Spring has arrived with new methods

Spring has sprung, and with it new methods have been developed. Here is a selection of exciting methods that we couldn't include in our April issue.

Go to the profile of Nina Vogt
Apr 04, 2019

The Nature Methods editorial team gets together each month to pick their favorite methods papers for the Research Highlights and In Brief section. We aim to provide for our readers a balanced selection across the different fields that Nature Methods covers. Below are exciting papers that we unfortunately couldn't highlight in our April issue.

Almagro Armenteros et al. SignalP 5.0 improves signal peptide predictions using deep neural networks

SignalP 5.0 is a deep neural network-based method for predicting signal peptides across all domains of life, with improved prediction performance over previous tools.

Fottner et al. Site-specific ubiquitinylation and SUMOylation using genetic-code expansion and sortase

A combination of genetic code expansion, Staudinger reduction, and sortase-mediated transpeptidation enables inducible ubiquitylation of proteins for functional studies with temporal control.

Li et al. An automated platform for the enzyme-mediated assembly of complex oligosaccharides

A broad range of complex carbohydrates can be made by enzyme-mediated synthesis using an automated catch-and-release platform.

Almeida et al. A new genomic blueprint of the human gut microbiota

More than 90,000 metagenome-assembled genomes from human gut microbiomes were reconstructed, revealing close to 2,000 uncultured bacterial species, in addition to culturable bacteria.

Metsky et al. Capturing sequence diversity in metagenomes with comprehensive and scalable probe design

CATCH is a computational tool for designing oligonucleotide probe sets to improve nucleic acid capture when analyzing diverse microbial taxa. Application of the tool preserves sample diversity in metagenomics sequencing.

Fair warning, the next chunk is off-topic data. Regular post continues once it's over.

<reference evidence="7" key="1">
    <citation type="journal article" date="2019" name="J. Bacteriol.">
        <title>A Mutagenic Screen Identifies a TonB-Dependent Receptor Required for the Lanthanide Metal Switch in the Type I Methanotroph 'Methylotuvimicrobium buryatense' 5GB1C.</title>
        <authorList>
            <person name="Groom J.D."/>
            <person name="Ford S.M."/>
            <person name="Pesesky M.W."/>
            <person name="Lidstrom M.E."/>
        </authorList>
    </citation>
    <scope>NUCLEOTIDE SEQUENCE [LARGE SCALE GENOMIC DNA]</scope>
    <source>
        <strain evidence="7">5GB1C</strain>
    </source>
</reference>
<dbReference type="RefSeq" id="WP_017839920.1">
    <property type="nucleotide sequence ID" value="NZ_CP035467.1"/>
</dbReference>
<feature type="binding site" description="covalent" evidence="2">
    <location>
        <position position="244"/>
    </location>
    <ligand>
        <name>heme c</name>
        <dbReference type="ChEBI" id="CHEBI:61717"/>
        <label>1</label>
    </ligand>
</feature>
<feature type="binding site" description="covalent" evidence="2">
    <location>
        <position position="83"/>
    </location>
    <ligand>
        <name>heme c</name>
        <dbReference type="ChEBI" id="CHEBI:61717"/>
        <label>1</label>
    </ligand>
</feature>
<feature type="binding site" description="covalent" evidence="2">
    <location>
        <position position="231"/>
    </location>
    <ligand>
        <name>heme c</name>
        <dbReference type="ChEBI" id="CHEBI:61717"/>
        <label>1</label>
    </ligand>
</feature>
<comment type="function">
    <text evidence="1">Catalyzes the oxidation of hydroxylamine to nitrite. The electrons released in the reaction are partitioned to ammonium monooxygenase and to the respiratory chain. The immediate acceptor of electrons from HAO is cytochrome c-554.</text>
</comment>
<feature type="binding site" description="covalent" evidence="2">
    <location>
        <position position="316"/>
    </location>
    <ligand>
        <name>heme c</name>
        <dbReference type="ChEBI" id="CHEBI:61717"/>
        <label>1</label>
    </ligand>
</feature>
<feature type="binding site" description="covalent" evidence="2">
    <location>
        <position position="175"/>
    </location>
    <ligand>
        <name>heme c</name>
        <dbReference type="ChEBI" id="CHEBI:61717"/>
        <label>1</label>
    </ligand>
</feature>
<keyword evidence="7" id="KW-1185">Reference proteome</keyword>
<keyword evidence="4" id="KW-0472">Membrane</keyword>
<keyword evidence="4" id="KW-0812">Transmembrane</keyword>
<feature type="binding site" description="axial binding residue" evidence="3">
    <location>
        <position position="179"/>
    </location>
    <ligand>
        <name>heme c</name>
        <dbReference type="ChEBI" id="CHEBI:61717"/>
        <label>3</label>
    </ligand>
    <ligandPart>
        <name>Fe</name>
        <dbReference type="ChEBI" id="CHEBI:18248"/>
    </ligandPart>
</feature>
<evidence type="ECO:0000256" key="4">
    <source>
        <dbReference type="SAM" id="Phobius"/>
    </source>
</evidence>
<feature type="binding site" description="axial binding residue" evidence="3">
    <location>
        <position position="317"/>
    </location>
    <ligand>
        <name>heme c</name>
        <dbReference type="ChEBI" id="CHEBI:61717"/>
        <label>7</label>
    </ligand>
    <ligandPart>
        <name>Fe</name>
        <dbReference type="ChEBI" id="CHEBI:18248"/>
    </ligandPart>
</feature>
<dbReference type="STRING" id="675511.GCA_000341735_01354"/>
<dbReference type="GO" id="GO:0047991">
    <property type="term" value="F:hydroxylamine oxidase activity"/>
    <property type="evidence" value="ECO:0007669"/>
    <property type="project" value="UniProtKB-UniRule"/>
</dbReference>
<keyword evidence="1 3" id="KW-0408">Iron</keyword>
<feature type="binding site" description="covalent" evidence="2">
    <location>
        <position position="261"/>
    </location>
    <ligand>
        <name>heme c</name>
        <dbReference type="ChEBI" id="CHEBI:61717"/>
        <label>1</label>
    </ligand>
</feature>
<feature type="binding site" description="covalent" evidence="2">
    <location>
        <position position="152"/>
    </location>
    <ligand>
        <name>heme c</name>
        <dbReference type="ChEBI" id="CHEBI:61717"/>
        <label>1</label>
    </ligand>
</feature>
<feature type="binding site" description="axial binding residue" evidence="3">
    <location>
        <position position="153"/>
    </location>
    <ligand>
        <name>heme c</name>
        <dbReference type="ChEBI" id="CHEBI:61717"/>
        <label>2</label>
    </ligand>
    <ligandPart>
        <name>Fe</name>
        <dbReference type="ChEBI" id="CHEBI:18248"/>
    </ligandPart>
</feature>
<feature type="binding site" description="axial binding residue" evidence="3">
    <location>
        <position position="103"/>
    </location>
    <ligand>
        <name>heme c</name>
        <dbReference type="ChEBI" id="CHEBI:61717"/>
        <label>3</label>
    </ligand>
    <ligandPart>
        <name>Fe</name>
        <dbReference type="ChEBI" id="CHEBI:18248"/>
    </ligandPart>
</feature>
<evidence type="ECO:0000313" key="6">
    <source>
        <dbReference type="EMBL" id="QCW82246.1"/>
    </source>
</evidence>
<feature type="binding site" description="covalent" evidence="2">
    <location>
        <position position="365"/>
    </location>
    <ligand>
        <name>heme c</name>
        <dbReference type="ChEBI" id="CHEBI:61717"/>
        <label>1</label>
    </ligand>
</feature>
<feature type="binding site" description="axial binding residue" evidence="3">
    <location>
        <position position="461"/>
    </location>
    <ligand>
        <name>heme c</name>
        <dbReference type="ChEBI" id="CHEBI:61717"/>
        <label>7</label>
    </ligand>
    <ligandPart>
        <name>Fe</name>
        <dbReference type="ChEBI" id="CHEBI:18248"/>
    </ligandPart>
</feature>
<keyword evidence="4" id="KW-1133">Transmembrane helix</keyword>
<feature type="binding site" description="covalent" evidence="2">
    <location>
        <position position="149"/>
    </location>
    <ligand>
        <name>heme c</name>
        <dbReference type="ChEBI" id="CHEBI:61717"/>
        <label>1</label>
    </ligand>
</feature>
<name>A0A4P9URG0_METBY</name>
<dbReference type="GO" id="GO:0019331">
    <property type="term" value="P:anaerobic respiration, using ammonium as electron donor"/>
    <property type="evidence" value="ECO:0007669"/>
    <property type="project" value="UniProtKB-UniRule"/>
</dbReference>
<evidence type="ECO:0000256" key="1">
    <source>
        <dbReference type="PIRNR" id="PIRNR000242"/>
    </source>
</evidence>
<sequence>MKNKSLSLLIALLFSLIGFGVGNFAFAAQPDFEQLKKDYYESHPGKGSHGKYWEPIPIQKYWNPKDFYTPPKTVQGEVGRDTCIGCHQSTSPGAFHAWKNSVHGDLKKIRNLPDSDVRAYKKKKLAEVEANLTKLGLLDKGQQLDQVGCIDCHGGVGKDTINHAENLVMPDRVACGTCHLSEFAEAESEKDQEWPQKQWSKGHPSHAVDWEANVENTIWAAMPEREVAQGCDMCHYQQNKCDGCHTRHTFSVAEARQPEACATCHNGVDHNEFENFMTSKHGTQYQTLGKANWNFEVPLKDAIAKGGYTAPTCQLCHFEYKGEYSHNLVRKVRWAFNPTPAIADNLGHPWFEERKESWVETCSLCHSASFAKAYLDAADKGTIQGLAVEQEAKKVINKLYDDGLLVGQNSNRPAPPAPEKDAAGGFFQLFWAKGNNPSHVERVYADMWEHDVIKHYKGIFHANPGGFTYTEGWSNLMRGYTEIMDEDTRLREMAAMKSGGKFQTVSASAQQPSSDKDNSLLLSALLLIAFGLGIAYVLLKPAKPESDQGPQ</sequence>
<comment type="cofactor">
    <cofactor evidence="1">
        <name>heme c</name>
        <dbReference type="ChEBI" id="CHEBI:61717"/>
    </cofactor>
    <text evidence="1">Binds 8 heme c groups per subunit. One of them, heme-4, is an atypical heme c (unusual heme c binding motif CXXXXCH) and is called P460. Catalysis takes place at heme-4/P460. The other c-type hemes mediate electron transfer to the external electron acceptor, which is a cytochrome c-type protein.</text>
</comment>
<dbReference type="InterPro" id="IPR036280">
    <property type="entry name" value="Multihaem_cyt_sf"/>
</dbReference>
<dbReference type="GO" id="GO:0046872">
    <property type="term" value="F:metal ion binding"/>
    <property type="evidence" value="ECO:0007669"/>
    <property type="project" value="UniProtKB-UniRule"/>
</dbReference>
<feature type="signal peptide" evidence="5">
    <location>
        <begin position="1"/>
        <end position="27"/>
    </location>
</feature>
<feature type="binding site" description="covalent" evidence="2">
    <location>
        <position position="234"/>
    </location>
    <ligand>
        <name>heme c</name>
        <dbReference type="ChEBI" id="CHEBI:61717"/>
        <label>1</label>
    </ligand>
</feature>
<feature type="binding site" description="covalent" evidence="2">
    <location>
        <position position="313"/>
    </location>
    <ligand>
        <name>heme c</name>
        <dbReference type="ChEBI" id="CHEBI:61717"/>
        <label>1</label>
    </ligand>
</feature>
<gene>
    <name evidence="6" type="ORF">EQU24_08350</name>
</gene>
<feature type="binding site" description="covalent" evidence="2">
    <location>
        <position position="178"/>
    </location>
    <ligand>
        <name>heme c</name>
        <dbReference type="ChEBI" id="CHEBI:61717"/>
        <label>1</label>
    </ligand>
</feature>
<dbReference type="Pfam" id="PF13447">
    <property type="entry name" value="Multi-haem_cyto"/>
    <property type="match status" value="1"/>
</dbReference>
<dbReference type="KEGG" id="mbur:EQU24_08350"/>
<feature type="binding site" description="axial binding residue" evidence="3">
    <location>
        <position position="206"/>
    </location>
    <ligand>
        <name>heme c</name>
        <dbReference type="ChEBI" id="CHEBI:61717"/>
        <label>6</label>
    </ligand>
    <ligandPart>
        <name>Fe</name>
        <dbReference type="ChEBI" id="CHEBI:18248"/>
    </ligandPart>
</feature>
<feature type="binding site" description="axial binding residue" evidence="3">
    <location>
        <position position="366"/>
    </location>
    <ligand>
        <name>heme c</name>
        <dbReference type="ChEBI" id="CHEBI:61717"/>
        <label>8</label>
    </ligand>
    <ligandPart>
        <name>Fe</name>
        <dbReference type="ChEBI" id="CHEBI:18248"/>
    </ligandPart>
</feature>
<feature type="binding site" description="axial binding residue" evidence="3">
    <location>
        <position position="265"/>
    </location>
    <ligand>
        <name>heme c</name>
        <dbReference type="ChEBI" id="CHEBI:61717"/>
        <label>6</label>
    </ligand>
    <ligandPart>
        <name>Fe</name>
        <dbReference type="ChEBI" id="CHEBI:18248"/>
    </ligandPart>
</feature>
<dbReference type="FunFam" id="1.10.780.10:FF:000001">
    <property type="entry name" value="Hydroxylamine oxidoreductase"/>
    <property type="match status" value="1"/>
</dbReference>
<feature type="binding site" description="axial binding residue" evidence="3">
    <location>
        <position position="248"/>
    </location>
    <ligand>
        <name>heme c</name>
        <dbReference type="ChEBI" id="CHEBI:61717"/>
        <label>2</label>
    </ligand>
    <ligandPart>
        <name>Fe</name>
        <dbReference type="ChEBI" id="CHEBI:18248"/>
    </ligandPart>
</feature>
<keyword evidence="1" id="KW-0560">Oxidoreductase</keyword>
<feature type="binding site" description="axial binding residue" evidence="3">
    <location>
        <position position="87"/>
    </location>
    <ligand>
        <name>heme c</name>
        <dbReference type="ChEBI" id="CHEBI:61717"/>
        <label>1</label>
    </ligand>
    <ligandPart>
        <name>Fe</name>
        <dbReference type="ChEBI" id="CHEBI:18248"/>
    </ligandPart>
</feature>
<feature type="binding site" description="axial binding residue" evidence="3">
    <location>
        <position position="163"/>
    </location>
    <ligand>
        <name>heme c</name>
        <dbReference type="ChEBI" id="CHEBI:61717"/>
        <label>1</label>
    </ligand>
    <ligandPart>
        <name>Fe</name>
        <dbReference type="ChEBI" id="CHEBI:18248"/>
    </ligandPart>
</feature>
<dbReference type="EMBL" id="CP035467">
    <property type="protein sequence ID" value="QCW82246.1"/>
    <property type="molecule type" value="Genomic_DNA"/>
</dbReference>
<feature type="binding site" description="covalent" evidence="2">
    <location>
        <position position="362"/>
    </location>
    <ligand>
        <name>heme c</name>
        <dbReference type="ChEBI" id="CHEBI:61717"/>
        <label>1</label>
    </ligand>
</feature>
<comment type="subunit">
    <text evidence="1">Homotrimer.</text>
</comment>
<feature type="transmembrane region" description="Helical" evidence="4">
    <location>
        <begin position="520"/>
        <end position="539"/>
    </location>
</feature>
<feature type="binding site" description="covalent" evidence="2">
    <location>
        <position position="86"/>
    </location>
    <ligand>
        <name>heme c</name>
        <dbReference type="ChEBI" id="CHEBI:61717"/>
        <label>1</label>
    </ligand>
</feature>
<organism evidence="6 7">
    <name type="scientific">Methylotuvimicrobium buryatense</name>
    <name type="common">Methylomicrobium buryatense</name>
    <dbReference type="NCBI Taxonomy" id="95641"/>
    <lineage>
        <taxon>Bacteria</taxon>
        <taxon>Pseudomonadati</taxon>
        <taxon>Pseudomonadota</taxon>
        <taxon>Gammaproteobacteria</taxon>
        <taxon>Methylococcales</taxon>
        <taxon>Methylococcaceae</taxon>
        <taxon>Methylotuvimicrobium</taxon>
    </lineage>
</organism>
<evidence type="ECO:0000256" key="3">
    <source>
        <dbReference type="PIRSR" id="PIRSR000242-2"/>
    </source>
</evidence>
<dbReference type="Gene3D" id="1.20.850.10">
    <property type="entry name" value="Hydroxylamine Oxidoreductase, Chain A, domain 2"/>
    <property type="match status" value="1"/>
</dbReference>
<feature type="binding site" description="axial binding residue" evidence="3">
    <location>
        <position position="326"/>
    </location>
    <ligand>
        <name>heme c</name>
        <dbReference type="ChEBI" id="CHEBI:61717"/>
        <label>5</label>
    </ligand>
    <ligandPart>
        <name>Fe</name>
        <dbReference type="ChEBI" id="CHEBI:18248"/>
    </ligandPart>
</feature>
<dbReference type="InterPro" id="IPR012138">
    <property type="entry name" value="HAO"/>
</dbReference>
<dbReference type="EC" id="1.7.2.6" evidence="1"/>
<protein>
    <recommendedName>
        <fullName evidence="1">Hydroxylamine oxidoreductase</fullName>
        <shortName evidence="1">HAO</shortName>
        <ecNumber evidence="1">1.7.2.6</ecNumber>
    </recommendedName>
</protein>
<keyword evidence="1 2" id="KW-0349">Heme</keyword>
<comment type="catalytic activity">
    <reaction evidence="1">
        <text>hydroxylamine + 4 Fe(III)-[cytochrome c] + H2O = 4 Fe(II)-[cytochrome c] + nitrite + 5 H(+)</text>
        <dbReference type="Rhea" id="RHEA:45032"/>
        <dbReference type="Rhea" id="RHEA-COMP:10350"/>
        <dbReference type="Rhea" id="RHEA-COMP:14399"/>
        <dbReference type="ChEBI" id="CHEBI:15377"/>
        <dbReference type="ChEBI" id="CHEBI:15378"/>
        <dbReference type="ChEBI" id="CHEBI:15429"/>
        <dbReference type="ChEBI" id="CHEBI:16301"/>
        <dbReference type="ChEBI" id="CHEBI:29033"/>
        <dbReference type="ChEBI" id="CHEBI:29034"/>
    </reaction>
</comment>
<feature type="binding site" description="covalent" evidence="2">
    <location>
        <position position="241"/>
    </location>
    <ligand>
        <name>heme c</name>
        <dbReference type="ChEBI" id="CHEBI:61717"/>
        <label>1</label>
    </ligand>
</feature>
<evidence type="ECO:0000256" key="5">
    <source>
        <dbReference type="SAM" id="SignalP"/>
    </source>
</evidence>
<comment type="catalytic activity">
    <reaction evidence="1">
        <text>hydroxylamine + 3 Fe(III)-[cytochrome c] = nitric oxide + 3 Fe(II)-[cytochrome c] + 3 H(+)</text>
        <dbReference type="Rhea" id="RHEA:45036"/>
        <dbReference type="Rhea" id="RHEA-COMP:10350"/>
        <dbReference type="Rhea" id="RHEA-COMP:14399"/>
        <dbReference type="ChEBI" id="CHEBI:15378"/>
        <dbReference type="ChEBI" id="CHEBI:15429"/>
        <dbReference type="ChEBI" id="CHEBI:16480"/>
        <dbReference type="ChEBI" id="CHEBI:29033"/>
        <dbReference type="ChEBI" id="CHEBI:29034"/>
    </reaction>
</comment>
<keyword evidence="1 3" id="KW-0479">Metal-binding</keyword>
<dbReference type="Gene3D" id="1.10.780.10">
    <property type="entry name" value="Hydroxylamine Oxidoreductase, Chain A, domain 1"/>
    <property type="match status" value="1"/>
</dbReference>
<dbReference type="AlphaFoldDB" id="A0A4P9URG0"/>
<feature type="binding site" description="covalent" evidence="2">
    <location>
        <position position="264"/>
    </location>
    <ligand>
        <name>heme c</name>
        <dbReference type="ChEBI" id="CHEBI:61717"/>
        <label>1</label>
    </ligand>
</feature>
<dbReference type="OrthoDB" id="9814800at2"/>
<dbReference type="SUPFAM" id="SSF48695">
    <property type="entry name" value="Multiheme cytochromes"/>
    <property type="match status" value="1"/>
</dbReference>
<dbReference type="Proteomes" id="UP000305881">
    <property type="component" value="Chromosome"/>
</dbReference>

Pliss et al. Cycles of protein condensation and discharge in nuclear organelles studied by fluorescence lifetime imaging

Fluorescence lifetime imaging (FLIM) can be applied to study concentration-dependent biocondensation in living cells. Here, cyclic changes in protein concentration within major nuclear organelles and heterochromatin domains could be observed.

Ngo et al. Microcolony Size Distribution Assay Enables High-Throughput Cell Survival Quantitation

The MicroColonyChip facilitates rapid and high-throughput colony forming assays and is applied here to assess radiosensitivity and chemosensitivity.

Wang et al. Solid immersion microscopy images cells under cryogenic conditions with 12 nm resolution

A low-cost super-hemispherical solid immersion lens (superSIL) enables straightforward multicolor, high-resolution localization microscopy at cryogenic conditions.

Kol et al. Optical manipulation of sphingolipid biosynthesis using photoswitchable ceramides

Clickable, azobenzene-containing ceramides, caCers, are used for optical control of sphingolipid production in cells.

Jun et al. A “Clickable” Photoconvertible Small Fluorescent Molecule as a Minimalist Probe for Tracking Individual Biomolecule Complexes

CPX is a small photoconvertible probe that can be "clicked" to biological molecules via an azide-alkyne cycloaddition. It can be used to track molecules, complexes and even compartments.

Yang et al. Light sheet microscopy with acoustic sample confinement

A contactless acoustic gradient force trap for sample confinement can help overcome the restrictions of sample immobilisation and mounting in light sheet microscopy.

Tabor et al. Brain-wide cellular resolution imaging of Cre transgenic zebrafish lines for functional circuit-mapping

To facilitate connectivity studies in the zebrafish brain, a resource of more than 50 Cre lines for intersectional mapping have been created, and expression patterns are available at the Zebrafish Brain Browser.

Cabré et al. Rationally designed azobenzene photoswitches for efficient two-photon neuronal excitation

Efficient photoswitches for isomerization under two-photon conditions are developed and applied to regulate light-gated glutamate receptors in hippocampal slices and in C. elegans.

Liu et al. A Photoactivatable Botulinum Neurotoxin for Inducible Control of Neurotransmission

A split botulinum neurotoxin has been rendered photoactivatable with the help of the CRY2-CIBN photodimerization tool. The light-inducible tool has been used to inhibit neurotransmission in brain slices as well as in C. elegans.

We hope that you enjoy this selection of methods!

Go to the profile of Nina Vogt

Nina Vogt

Senior Editor, Nature Methods

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